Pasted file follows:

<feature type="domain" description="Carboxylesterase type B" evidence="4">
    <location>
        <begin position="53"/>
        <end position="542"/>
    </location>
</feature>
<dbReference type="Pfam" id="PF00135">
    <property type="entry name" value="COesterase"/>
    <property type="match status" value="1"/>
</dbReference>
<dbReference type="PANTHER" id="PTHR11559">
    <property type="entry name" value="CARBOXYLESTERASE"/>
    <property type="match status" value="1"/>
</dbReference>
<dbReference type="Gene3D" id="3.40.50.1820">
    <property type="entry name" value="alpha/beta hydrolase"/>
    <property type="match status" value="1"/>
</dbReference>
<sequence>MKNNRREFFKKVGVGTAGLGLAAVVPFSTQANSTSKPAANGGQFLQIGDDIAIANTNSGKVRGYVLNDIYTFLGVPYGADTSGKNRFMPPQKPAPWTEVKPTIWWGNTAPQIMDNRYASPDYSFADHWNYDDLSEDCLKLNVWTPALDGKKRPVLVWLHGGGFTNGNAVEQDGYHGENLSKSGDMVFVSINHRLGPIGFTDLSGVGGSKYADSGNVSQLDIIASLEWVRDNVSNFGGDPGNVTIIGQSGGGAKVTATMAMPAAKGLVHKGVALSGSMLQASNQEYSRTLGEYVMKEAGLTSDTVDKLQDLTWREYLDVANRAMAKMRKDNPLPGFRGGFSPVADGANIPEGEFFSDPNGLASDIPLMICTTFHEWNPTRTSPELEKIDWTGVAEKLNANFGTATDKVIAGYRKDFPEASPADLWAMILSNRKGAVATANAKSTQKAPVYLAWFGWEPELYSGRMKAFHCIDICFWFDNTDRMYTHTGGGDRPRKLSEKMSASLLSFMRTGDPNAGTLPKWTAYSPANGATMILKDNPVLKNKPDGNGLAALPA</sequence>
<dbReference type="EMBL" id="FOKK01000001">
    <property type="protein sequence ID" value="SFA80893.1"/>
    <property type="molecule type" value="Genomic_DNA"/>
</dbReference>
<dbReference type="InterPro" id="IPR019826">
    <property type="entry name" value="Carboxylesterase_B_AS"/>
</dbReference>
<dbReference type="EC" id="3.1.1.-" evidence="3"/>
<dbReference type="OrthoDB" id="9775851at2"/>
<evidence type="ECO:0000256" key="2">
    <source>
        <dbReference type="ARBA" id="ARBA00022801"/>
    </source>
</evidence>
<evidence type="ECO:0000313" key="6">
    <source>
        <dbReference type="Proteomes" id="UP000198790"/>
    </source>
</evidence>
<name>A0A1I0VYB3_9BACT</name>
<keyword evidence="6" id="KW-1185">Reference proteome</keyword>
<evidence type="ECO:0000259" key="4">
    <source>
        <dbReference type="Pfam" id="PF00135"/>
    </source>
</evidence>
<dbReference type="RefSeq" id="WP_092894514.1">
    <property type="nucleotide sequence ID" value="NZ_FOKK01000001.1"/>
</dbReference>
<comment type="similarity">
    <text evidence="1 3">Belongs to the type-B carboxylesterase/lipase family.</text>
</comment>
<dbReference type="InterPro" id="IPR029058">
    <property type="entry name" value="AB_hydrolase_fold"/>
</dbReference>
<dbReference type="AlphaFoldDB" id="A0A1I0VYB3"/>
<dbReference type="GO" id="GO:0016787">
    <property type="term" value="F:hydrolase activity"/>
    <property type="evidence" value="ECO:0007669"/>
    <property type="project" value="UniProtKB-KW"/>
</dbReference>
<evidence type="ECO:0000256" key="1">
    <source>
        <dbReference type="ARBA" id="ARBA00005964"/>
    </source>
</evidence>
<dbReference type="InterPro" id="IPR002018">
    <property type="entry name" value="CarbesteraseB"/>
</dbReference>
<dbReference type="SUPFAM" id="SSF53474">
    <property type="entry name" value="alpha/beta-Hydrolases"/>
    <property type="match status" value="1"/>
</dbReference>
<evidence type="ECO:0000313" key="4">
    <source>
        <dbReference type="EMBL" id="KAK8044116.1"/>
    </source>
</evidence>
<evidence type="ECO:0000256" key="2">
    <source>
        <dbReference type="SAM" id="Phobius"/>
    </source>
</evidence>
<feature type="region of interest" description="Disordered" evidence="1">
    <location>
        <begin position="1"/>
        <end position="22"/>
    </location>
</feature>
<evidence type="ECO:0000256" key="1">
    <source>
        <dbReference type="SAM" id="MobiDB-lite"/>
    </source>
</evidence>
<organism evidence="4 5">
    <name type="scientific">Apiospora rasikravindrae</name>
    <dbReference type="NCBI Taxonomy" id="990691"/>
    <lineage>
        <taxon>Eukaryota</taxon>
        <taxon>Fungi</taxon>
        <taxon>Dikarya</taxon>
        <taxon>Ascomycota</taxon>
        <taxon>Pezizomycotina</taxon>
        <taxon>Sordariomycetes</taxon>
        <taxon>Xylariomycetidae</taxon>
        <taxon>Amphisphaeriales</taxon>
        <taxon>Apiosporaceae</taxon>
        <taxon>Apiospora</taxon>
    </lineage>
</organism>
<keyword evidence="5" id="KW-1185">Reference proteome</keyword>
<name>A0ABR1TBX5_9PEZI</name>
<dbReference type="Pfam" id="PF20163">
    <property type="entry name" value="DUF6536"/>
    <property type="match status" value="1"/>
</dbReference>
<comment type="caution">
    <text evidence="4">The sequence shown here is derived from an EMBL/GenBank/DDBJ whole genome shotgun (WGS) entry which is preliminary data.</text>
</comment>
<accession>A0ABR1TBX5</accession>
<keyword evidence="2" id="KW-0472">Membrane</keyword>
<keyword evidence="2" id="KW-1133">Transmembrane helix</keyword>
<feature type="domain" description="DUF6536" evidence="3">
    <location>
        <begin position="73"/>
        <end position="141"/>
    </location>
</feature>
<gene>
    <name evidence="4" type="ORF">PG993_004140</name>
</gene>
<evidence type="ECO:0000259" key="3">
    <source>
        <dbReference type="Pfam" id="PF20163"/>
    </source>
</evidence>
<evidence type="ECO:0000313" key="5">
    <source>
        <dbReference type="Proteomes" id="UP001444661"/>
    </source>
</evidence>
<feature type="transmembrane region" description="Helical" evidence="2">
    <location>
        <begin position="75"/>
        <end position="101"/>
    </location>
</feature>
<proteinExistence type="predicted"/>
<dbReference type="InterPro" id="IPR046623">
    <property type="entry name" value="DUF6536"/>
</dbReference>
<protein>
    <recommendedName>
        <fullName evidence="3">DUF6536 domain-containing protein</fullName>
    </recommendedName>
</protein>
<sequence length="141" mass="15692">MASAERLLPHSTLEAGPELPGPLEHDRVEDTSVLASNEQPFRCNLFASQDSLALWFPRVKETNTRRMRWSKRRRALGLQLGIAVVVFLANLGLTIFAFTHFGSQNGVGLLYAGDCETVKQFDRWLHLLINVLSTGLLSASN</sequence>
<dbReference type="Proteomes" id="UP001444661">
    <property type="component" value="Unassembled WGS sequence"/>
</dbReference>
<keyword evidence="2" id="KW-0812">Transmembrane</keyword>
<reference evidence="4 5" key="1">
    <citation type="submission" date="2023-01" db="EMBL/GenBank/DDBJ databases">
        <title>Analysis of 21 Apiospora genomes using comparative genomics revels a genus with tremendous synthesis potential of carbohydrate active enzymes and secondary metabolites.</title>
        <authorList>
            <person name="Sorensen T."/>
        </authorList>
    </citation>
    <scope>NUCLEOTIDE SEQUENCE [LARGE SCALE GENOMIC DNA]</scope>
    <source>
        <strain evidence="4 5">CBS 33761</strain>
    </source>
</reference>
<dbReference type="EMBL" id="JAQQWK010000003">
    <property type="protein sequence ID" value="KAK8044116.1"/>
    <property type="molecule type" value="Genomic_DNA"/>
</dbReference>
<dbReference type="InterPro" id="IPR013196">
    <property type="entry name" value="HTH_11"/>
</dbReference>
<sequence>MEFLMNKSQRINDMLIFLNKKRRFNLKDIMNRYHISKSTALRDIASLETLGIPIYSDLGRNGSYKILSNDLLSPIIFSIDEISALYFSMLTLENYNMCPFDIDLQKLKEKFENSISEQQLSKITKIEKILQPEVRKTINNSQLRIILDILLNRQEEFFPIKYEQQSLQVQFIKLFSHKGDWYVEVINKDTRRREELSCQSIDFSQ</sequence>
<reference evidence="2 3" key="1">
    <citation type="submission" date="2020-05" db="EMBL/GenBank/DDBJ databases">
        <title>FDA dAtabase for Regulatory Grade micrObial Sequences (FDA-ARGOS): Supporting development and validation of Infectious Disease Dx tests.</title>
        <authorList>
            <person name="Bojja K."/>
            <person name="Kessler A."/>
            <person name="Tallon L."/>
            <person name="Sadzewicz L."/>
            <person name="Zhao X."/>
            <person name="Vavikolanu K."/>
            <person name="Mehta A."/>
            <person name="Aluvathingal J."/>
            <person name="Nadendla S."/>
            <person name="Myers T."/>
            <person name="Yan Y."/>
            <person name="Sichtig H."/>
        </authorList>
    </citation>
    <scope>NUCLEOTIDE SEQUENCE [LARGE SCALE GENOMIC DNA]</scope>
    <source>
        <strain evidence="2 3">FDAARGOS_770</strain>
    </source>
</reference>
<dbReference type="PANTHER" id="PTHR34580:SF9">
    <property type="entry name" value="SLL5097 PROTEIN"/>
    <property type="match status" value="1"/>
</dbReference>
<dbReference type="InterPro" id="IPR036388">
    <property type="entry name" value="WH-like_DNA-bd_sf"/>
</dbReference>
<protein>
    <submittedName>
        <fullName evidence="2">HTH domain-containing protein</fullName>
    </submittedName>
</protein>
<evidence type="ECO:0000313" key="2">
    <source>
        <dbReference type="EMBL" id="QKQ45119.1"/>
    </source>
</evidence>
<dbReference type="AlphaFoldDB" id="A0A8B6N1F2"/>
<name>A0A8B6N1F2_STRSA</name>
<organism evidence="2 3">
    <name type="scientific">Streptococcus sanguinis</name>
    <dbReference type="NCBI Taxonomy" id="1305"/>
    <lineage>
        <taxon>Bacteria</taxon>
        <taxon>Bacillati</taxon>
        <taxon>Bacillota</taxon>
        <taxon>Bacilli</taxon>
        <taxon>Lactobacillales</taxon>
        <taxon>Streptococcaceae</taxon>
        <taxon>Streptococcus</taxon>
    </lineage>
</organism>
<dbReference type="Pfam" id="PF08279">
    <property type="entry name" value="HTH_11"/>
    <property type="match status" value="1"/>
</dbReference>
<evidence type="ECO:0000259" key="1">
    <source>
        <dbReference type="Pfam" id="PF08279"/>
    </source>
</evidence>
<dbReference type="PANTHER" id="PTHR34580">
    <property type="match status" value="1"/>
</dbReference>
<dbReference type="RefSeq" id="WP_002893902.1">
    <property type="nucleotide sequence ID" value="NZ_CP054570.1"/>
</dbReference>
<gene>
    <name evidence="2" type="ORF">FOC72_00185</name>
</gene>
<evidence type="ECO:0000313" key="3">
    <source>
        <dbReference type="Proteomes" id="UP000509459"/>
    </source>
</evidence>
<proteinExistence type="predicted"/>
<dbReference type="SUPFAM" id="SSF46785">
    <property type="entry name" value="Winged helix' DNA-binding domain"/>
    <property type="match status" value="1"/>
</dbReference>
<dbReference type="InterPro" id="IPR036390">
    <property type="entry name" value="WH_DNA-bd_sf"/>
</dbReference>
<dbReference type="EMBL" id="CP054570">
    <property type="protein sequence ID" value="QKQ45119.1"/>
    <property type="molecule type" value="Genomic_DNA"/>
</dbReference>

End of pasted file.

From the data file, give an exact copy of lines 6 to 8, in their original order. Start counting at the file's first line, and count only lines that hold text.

</feature>
<dbReference type="Pfam" id="PF00135">
    <property type="entry name" value="COesterase"/>